“I wanted to go to the Orient, and China was not an option at that time. We left in 1954 for China and came back in 1995. We were back in the United States for awhile, but I figured out once it was actually not quite 30 years of mission work,” she said.

They lived in several cities while they were in Japan including Miyazaki and Nobeoka. The last 12 years their home was in Hiroshima.

The couple had four children. Eldest son Mark was born before they left Ohio while their three daughters, Joy, Sue and Jeanne, were born in Japan.

She said she and her husband never regretted their decision to serve as missionaries, even though the work was hard.

“In Japan, it isn’t what you’d call a big success story, so you just plug away and you’re glad for the people who want to be Christians. You make good friends, and you have to be satisfied with that,” she said.

Most of the Japanese people are secular, she said, explaining that they go to a shrine when a baby is born and they go to the temple when someone has died.

“So they’re both Shinto and Buddhist, but more important than that, they’re Japanese. And so Christianity is a foreign religion, so a big part of our job was trying to figure out ways that the Christian faith could be at home in Japan,” Ramseyer explained. “And that’s what pastors worked at, because anybody who becomes a Christian is sort of considered, not an outsider, but not quite Japanese.”

Upon returning to the United States in 1995, the couple lived in Elkhart, Indiana. When it came time to retire in 1997, they decided to make Bluffton their home. Ramseyer’s husband died in 2016.

Future generations

Ramseyer started the letter project in 2011.

“They told me there were these letters, but I didn’t realize how extensive they were,” she said. “And then when my brother died, my sister-in-law kept them for awhile and then when she moved to Maplecrest, I said, ‘I’ll take the letters’, and she was happy to give them to me.”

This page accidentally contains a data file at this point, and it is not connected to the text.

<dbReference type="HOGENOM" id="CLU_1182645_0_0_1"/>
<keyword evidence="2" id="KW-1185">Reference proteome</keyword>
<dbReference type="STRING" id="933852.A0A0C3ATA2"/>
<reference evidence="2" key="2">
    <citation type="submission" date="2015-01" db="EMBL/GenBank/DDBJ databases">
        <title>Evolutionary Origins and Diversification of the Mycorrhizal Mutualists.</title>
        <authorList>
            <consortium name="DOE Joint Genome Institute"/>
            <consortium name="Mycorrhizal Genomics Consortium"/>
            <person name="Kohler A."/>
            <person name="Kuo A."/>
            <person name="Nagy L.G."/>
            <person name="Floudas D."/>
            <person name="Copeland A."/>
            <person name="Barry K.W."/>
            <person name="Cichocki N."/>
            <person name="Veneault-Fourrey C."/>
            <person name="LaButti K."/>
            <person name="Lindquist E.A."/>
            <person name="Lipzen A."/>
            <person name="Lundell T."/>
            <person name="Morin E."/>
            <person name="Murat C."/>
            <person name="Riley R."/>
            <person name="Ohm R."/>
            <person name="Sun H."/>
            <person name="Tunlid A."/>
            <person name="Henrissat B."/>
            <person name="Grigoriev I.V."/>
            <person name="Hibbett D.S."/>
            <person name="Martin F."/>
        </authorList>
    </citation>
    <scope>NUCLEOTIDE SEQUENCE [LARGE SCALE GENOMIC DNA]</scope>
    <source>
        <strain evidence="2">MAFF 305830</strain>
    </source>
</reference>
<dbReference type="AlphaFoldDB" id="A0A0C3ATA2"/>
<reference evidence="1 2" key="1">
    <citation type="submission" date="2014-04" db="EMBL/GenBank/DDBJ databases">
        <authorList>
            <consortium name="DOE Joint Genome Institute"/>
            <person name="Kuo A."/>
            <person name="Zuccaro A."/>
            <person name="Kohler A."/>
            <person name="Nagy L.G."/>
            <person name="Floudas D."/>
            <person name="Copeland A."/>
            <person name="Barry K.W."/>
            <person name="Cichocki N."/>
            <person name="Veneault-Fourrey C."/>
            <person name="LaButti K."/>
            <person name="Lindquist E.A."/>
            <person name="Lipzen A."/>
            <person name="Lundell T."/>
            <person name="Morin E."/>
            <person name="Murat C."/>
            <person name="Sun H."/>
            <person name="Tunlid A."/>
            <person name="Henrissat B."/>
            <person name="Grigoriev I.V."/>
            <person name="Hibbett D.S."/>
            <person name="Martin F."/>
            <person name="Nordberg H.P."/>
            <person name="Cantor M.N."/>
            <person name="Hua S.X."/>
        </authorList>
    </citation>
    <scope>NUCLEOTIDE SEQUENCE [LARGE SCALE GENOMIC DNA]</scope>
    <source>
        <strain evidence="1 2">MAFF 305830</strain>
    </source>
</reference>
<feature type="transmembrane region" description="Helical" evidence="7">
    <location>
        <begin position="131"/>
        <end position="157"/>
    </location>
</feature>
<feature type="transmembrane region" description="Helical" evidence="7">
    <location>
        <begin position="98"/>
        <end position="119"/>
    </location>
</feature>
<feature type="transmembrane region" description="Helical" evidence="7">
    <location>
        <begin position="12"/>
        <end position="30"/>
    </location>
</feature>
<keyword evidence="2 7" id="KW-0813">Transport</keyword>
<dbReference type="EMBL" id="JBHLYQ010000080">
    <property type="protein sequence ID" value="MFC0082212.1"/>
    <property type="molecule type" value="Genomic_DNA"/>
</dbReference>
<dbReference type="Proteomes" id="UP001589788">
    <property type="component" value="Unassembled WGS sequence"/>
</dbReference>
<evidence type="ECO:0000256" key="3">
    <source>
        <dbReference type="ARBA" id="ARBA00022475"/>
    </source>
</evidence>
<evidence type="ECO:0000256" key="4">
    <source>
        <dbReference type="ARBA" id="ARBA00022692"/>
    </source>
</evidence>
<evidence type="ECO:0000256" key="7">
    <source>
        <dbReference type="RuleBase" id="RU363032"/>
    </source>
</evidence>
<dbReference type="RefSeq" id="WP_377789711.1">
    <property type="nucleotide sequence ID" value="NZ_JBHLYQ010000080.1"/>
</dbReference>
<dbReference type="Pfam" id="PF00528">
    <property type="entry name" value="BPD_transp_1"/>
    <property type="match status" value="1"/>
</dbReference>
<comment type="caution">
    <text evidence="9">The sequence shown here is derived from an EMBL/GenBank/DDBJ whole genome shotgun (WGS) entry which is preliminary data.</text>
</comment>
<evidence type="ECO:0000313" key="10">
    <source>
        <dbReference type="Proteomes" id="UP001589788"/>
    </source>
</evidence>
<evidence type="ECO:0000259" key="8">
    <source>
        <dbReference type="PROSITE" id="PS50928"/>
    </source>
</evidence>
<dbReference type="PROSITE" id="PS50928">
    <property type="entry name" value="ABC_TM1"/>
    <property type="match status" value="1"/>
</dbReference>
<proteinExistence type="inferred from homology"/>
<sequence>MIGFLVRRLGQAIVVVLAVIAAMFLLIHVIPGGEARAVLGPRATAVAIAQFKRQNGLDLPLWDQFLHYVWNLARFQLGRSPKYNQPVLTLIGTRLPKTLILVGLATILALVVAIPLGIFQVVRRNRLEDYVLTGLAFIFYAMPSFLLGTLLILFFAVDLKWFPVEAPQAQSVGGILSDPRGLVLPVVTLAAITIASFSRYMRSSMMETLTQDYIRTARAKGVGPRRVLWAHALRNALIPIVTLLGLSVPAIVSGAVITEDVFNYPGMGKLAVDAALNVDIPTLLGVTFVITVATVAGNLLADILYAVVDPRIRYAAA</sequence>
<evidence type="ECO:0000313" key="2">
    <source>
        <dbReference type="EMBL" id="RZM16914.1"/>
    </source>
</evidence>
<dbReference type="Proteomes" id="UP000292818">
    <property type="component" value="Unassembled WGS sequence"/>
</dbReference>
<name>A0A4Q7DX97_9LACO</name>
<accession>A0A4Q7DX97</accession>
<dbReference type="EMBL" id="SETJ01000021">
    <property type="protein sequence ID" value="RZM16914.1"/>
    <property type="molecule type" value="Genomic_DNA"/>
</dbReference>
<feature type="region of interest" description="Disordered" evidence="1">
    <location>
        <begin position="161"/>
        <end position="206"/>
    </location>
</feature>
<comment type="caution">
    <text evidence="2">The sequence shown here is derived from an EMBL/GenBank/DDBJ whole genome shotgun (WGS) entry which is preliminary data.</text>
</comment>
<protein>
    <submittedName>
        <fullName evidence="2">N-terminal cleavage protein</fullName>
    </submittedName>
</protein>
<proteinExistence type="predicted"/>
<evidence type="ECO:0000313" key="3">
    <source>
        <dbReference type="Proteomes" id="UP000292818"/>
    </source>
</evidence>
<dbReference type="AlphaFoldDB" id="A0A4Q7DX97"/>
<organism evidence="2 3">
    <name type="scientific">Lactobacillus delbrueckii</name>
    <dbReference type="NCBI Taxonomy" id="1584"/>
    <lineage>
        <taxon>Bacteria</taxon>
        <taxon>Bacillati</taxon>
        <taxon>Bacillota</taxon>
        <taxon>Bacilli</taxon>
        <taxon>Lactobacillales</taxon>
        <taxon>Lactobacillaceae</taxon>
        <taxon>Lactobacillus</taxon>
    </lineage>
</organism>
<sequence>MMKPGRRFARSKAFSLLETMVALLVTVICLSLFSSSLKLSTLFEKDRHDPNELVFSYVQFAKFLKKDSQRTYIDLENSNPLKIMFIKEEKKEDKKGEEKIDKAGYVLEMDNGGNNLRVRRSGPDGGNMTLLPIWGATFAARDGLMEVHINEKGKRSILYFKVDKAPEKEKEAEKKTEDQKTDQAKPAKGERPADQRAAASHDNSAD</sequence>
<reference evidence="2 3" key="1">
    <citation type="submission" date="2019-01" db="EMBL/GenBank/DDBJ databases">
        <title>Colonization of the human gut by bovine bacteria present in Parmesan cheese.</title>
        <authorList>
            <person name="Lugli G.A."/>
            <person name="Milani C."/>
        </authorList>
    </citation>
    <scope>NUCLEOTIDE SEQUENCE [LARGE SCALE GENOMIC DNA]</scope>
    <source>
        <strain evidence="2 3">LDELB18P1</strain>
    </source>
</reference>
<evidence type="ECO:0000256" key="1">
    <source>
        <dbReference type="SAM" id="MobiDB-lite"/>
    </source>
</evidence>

The letters had been placed in chronological order by her brother.

“So I knew which two years had been the most disrupted, so I went and took out those two folders and there were so many letters, many of them about trying to get back to our home,” she said.

Ramseyer said it took time to figure out how she wanted to format the book, but she eventually decided it was best to retype the letters. A friend from college, Joanne Niswander, volunteered to proofread the manuscript, which also included pictures.

“One picture has a candelabra. My mother said these were popular with missionary women in Peking, and she wanted to get one, too. And she was able to get one in Peking. This was 1938,” Ramseyer said.

Looking back now, she said it looks like a menorah, a nine-branched candelabrum lit during the eight-day observance of Hanukkah.

“This was a time when there were a lot of white Russians escaping from Russia, and I wondered if they were in Peking selling their valuables in order to buy food,” she said.

Ramseyer got a chance to revisit Kijo last year when the church there celebrated its 100th anniversary.

“There’s a Mennonite organization called Mennonite Partners in China, so their director asked missionary children if they wanted to go back for that anniversary celebration,” she said.

She returned with several of her family members.

“The exciting thing for me was back when I was a little girl I had a friend, a Chinese friend. It turns out she’s still living and we got to see each other. And she was living right across the street from the hotel,” she said.

Ramseyer added a postscript to the book about the trip in May. She had 70 books made and gave all but two away.

“I’m not sure my grandchildren will be interested now, but they can put it on their shelf and keep it for genealogy,” she said. “They will have it, and I know I did my bit.”